The deal was the 10.5-million-share offering of Grand Canyon Education (Nasdaq: LOPE), a Phoenix-based provider of online post-secondary education services. It was priced on Wednesday at $12 — well below its original price range of $18 to $20 per share.
On Thursday morning, the Grand Canyon IPO started trading at $10 per share — $2 below where it was priced.
Here’s how it came down:
- On May 13, 2008, Grand Canyon filed for an IPO to raise $230 million.
- On Sept. 29, Grand Canyon set proposed terms to price 10.5 million shares at $18 to $20 each to raise $199.5 million (the midpoint between its price range).
- On Nov. 6, Grand Canyon lowered its price range to $16 to $18 each to raise $178.5 million.
- On Nov. 19, Grand Canyon lowered its price range again — this time to $12 to $14 each to raise $136.5 million. It was priced on the low end of the latest range.
Nevertheless, the IPO closed the week at $12.35, UP 2.9 percent from its initial offering price.
When a Deal Gets Cut
Looking at the opening-day performances from the present through 2005, bankers priced 647 IPOs (excluding unit offerings), according to U.S. Securities and Exchange Commission filings. The average opening-gain for all 647 IPOs was 14.05 percent.
During that time, 215 IPOs were priced below their original filing ranges. The average opening-day gain for those 215 IPOs was only 0.76 percent.
Year-by-year opening-day performances:
- 32 IPOs priced – average opening-day gain: 9.38 percent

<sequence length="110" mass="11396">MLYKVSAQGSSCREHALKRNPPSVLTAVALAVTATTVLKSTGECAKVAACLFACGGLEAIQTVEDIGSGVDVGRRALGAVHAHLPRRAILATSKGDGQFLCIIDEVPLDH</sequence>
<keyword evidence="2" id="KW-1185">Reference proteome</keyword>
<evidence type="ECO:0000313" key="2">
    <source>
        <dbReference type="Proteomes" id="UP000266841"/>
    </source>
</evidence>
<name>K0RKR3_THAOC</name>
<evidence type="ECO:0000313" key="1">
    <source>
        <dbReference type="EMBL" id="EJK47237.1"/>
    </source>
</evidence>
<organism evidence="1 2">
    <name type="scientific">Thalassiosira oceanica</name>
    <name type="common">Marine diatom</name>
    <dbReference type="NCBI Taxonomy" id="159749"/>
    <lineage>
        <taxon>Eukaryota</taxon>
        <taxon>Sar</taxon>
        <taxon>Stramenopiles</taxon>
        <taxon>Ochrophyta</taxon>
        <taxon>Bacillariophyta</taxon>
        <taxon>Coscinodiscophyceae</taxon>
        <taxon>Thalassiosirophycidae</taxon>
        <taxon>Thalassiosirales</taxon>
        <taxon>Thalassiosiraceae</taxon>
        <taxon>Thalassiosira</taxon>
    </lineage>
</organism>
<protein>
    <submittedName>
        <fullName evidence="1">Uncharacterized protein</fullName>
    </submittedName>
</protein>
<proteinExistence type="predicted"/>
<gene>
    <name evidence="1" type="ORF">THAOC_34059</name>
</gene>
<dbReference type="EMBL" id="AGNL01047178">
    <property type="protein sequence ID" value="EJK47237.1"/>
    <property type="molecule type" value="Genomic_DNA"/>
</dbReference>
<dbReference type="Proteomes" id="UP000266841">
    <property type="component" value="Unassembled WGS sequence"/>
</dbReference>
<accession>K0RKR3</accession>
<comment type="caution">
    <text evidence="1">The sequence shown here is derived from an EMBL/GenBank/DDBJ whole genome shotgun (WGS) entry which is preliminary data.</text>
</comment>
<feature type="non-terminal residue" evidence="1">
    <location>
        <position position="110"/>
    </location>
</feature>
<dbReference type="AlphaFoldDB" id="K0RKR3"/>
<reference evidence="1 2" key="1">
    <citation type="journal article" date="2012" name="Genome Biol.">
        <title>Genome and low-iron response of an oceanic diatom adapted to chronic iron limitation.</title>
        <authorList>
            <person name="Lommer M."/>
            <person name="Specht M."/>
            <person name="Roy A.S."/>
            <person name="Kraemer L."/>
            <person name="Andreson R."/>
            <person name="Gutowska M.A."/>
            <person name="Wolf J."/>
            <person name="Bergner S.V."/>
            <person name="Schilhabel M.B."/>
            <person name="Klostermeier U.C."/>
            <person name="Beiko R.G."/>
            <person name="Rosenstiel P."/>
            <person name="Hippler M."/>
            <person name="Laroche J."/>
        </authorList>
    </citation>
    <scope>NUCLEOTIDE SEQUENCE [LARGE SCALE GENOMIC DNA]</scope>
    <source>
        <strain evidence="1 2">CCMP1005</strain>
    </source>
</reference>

- 15 IPOs priced below filing range – average opening-day loss: 3.29 percent
- 212 IPOs priced – average opening-day gain: 15.27 percent
- 61 IPOs priced below filing range – average opening-day loss: 0.62 percent
- 201 IPOs priced – average opening-day gain: 13.52 percent
- 70 IPOs priced below filing range – average opening-day gain: 2.52 percent
- 202 IPOs priced – average opening-day gain: 14.08 percent
- 69 IPOs priced below filing range – average opening-day gain: 1.17 percent
Nevertheless, Grand Canyon turned in a great showing considering the headwinds it was bucking.
For the week, the Nasdaq Composite Index got popped for an 8.74 percent loss and was down 47.8 percent for the year.
The deal was carrying some heavy baggage, according to its prospectus. If the numbers were correct, then the amount that Grand Canyon raised from its IPO – $126 million – did not cover its costs and cash distributions. Consider the following:
Gross proceeds from the sale: $126 million
- Underwriting discounts (fees): $8.8 million
- Other Expenses (a): $6.1 million
- Special distributions (b): $116.8 million
Total estimated expenses and payouts: $131.7 million
Shortfall: $5.7 million
The VCs collected $66.6 million, while officers and directors got another $50.2 million. After the offering, they still owned 29.7 million shares of Grand Canyon with a market value of nearly $367 million. You could almost hear champagne corks popping from their yachts in New York City’s harbor.
They couldn’t afford yachts or champagne. They had a first- day loss of 15 cents per share. But by week’s end, the investors had a profit of 35 cents a share.
(a) “Other Expenses of Issuance and Distribution borne solely by the registrant:” $6.1 million (see: SEC filing)
(b) From the prospectus: “Seventy-five percent (75%) of the gross proceeds from the sale of stock in this offering, before underwriting discounts and commissions and estimated offering expenses, will be paid to our existing stockholders as a special distribution.” (See: Prospectus)